Stephen Wilson is now four months into his new role as Senior Partner at Sills & Betteridge LLP. His appointment follows 41 years with the firm and came about following the retirement of his predecessor Andrew Payne.
Here he outlines his career and considers what the future holds for the firm and the profession:
Stephen why did you become a lawyer?
Perhaps sadly, this was something I wanted to do from my early teens at school although I’m still not sure why! Nevertheless, this motivated me through exams, university and law college. I had no aspirations to become a barrister and joined Sills & Betteridge as an articled clerk in February 1979. I learnt my skills under the guidance of the then senior partner Roger Wallis and qualified as a solicitor in 1981 before progressing to become a partner in 1985.
Which areas of law do you specialise in?
I am of a vintage when solicitors handled all areas of work and covered a wide range including wills and probate, conveyancing, divorce and family work and litigation before a period in which I practised in residential and commercial conveyancing. I moved to work solely in litigation in the early 1990s eventually settling on personal injury and clinical negligence together with some professional negligence and commercial litigation work. I pride myself as still being able to offer at least basic advice on most areas of the law.
I was head of the personal injury department for many years and, as our work expanded, I became executive head of the claims department overseeing the work of the department generally. I have now relinquished this role having become senior partner but I continue to have a busy practice running high value and complex claims. I am accredited as a fellow of the Association of Personal Injury Lawyers.
You have seen a lot of change during your career. How has the firm evolved, and what have been the most notable developments in the legal profession during your time?
I have spent my entire legal career with Sills & Betteridge, and, during this time, it has grown from being a small firm in Lincoln to the large and successful multi-office firm which exists across Lincolnshire, the East Midlands and South Yorkshire today.
Lawyers have become much more specialist enabling firms like mine to increase the services offered to clients. Growth by acquisition of smaller firms in surrounding areas has also enabled us to widen the range of services which we offer and thereby retain clients which a smaller firm may not have been able to do by virtue of its size.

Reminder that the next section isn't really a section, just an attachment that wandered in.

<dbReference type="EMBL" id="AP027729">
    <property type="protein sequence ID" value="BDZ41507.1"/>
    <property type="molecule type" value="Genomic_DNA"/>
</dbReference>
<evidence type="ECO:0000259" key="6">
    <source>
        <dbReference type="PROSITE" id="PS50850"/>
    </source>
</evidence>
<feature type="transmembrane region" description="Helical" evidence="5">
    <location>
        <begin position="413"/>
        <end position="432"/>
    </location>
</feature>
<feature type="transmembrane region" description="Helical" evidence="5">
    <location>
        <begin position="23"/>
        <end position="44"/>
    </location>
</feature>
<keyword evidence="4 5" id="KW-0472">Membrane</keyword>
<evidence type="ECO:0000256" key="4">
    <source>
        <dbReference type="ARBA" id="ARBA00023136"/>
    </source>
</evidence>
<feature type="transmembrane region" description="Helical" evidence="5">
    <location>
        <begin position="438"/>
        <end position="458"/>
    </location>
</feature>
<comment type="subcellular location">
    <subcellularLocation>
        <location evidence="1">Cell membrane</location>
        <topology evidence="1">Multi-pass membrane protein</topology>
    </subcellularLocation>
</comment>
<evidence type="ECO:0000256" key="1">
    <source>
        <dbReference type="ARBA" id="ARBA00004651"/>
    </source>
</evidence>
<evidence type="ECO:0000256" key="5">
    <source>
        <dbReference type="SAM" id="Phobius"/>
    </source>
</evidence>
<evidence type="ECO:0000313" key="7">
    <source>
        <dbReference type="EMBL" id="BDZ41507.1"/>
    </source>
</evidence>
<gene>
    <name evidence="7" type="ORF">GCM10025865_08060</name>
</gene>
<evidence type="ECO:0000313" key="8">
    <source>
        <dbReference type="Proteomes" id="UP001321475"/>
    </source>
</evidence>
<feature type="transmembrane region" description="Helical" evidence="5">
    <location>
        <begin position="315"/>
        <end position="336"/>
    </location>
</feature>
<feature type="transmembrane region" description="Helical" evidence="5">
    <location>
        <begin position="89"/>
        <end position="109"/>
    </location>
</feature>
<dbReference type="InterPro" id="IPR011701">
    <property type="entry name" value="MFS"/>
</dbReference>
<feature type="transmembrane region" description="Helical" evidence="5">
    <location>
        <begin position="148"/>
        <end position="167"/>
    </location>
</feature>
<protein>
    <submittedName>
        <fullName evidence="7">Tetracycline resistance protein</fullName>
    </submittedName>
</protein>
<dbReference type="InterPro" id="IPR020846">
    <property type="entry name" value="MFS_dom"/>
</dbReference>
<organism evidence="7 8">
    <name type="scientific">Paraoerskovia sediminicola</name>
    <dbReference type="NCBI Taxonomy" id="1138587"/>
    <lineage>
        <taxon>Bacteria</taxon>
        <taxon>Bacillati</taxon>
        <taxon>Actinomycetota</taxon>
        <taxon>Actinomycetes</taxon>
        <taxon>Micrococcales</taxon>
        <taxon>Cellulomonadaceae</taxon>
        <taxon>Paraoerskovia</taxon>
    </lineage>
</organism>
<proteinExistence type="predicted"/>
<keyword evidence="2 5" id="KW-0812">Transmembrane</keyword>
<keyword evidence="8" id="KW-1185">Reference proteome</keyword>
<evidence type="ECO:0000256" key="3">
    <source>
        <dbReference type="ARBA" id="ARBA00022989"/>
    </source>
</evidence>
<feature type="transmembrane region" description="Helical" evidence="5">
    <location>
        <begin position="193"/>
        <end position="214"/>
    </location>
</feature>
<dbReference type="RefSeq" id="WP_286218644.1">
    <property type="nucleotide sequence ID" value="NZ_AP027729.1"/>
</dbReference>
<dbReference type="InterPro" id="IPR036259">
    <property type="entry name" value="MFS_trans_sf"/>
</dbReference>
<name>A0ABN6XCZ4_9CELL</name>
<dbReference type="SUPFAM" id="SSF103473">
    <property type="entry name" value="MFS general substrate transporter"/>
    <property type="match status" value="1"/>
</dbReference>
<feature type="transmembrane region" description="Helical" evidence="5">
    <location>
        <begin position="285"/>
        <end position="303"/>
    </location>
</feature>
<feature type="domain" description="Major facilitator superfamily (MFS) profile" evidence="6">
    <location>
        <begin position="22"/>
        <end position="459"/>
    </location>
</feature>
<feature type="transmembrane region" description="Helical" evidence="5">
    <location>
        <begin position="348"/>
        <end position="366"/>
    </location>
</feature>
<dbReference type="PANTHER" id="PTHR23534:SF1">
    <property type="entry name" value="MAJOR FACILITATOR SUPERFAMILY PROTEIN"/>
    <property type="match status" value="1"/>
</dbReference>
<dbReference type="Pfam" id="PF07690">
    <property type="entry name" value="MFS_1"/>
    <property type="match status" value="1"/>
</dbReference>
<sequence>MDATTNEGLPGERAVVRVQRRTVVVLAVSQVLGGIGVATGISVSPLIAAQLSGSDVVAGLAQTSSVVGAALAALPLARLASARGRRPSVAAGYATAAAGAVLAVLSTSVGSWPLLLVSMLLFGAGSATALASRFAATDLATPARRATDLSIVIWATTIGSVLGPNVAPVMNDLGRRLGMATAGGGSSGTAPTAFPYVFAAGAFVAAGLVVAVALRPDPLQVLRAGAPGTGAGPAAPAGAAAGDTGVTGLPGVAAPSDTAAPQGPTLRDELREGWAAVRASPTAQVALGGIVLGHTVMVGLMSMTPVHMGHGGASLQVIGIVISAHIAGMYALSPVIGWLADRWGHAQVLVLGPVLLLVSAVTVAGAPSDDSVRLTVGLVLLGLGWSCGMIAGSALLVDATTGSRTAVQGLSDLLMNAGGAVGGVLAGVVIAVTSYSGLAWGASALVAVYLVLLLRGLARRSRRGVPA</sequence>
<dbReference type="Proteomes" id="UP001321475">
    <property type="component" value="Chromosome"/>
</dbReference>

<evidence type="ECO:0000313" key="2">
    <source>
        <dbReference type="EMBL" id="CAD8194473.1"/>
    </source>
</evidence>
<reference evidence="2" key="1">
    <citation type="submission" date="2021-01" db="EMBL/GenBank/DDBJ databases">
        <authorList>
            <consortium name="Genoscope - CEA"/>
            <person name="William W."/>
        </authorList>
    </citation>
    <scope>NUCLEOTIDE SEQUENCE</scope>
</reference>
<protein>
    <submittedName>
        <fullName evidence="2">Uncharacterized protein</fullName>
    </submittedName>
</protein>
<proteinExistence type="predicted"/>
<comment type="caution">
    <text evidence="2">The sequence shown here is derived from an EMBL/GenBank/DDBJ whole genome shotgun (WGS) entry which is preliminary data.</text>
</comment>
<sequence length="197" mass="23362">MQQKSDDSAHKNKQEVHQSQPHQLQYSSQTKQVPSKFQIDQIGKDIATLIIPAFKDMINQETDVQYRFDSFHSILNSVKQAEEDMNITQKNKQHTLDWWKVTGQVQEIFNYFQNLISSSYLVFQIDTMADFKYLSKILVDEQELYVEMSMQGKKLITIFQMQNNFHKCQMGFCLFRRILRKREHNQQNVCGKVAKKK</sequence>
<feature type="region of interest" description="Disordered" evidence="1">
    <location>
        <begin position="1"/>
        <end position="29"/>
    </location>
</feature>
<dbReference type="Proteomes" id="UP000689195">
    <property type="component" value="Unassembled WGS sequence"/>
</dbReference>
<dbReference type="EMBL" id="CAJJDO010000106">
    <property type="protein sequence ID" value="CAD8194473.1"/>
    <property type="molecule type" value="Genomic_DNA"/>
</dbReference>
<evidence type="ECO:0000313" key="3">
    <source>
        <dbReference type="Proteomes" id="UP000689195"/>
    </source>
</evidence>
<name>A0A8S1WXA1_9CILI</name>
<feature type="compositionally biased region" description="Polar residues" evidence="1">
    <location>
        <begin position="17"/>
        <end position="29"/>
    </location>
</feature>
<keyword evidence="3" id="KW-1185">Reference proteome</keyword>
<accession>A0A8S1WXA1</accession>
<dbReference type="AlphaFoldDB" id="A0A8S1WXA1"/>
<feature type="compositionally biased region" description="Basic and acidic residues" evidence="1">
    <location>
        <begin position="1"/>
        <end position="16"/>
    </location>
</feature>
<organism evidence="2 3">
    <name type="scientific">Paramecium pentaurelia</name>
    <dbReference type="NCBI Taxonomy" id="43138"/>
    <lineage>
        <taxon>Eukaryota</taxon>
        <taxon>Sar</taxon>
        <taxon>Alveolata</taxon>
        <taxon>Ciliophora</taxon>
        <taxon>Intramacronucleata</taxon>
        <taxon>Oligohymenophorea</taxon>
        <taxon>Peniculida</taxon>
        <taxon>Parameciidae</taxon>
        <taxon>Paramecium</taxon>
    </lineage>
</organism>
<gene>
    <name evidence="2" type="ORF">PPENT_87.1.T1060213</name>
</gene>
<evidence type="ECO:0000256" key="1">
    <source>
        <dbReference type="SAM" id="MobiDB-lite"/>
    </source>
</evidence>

As to the law itself, a significant change in my early years of practice was allowing solicitors to advertise their services. It produced a fundamental change in the way solicitors practised. This allowed solicitors to compete for work and also to be competitive in fees. In my own area of work, the introduction of no win no fee arrangements in about 2000 had an enormous effect on personal injury litigation enabling many people to pursue claims which they would not previously have been able to. There was a significant increase in cost to the insurance industry. There was some further regulatory change in 2013 which redressed the balance somewhat, but this remains the most important change in the law in my many years of practice.
The long-awaited (and currently delayed) increase in the small claims track limit for road traffic accident related personal injury claims to £5,000, meaning that legal costs will not be recoverable on a successful claim, is likely to lead to many firms abandoning this type of work.
What does the future hold for the firm?
Covid-19 presented a significant challenge to my firm, as with many others. Not the least of this was the closing of all our offices and the deployment of 300 partners and staff to working at home. Thanks to our robust systems and our agile, hardworking staff who adapted and performed exceptionally well in difficult circumstances, we can now look forward and plan for the future. We have learned many things which would probably never have occurred to us without the circumstances which were forced upon us. The fact that staff can work remotely presents as a powerful tool in business planning and one which many organisations, including ours, will be applying our minds to. We shall also undoubtedly re-evaluate the services we provide to ensure that changing demand is met practically and commercially but without sacrificing the quality of service necessary to attract and retain clients.
What does the future hold for the profession?
I think the impact of Covid-19 will stay with the profession for some time. Some firms may not survive it, most will, but we will all change in some way. Larger firms will inevitably look at ways to increase profitability including costs savings, possibly by reducing office space, and providing a more cost-efficient delivery of service.
The profession has already had to quickly respond to the way the pandemic has impacted on personal and commercial legal needs. There has been, and continues to be, huge demand for matrimonial and family legal advice and representation, as there is for wills, estate planning and probate. The property market ‘boom’ has given rise to extraordinary levels of conveyancing instructions, the current Stamp Duty payment break being a key factor. Employment law and redundancy advice has of course been a key area for many, and as companies navigate the risks and opportunities thrown at them by Covid-19, there has been a need for additional commercial and corporate legal support.
Longer term things look uncertain – we don’t really know for how long the current demand will last, a deeper recession is forecast and tighter restrictions threatened. Law firms will need to adjust their services and operations accordingly – the perpetual plight of the profession for most of my career!